Anyone take German 59?

<p>So I was thinking about taking it this summer to satisfy a philosophical GE requirement. Anyone know what the course is like? The professor teaching is SCHULTZ J.A. Bruinwalk mainly rates him on LBGT classes so they're not very reliable. Also if you've taken the course, would you say this class is "difficult?"</p>

<p>Bump. I would very much like to know the answer to this question, please.</p>

<p>Lame. I’m answering my own post, but I’m going to pretend TearxDrops made a new thread.</p>

<p>I took German 59 during Session C last year with a professor named Guntersdorfer. She was actually a UCLA Ph.D student from Germany.</p>

<p>The class is obviously going to vary because of the different professors, but I will tell you my experience.</p>

<p>This was arguably the easiest class I ever had at UCLA. I literally got nothing less than a 95% for every midterm, quiz, and even on the final.</p>

<p>The course mainly focuses on the Holocaust from the perpetrator and victim point of views. One week you will learn about why there were so many Jews in Eastern Europe, why all the concentration camps were in Poland, the differences between concentration and death camps, why the Jews were targeted by the Nazis, how the Jews were portrayed in German media, etc. You learn all of these things in misc. readings, novels, and films (documentaries).</p>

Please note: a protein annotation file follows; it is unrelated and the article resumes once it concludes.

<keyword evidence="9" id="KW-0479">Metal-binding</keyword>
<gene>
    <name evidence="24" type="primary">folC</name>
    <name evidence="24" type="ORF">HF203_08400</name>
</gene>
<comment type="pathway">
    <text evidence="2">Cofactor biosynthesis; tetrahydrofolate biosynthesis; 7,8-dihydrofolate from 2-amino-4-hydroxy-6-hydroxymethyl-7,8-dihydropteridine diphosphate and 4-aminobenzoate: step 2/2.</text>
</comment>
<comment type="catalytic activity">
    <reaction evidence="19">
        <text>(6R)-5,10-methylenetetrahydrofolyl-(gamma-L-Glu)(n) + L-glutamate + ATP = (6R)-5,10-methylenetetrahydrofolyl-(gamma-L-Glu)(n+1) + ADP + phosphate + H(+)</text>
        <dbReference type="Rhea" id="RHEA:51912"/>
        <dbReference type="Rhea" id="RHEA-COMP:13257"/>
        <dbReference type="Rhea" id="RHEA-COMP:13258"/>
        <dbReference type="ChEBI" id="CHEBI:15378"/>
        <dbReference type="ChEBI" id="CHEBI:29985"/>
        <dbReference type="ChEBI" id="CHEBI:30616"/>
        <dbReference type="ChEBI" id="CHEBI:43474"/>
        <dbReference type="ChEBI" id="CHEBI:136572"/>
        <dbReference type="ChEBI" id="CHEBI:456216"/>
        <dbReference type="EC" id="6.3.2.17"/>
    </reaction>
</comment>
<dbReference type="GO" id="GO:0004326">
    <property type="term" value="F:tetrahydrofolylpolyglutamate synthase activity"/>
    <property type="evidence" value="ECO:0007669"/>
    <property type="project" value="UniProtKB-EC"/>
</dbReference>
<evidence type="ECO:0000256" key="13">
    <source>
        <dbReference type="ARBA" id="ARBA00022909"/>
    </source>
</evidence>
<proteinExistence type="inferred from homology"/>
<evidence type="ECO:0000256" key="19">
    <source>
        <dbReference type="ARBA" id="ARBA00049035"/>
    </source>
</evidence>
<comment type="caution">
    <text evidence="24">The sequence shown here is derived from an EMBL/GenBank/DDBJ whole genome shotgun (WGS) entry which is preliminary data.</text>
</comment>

<p>Then you learn about things specifically about the perpetrator. What was going through the mind of German while they were doing this? Were the Germans inherently evil, or were they just obeying orders? You learn more about this when you read Eichman in Jerusalem (novel you’ll read in class) and you’ll also watch documentaries with interviews from real SS officers who operated the camp.</p>

<p>A bonus in the class is you also get to watch 2 modern films: Schindler’s List and The Reader.</p>

<p>As for quizzes, midterms, and final, they’re all the same structure, except the midterms and final are just long, big versions of the quizzes. Basically you have to memorize vocab words and define them. You also just answer straight forward questions. It’s really easy.</p>

<p>Questions were usually stuff like, “What were 2 reasons that explain why all death camps were in Poland?” or “In the film, The Triumph of the Will, why is Hitler depicted in an airplane in the beginning?”</p>

<p>I really enjoyed the class and my professor was a native German with a cute German accent. Her great grandfather was also a member of the SS so she brought actual textbooks that were used by children during the Nazi years.</p>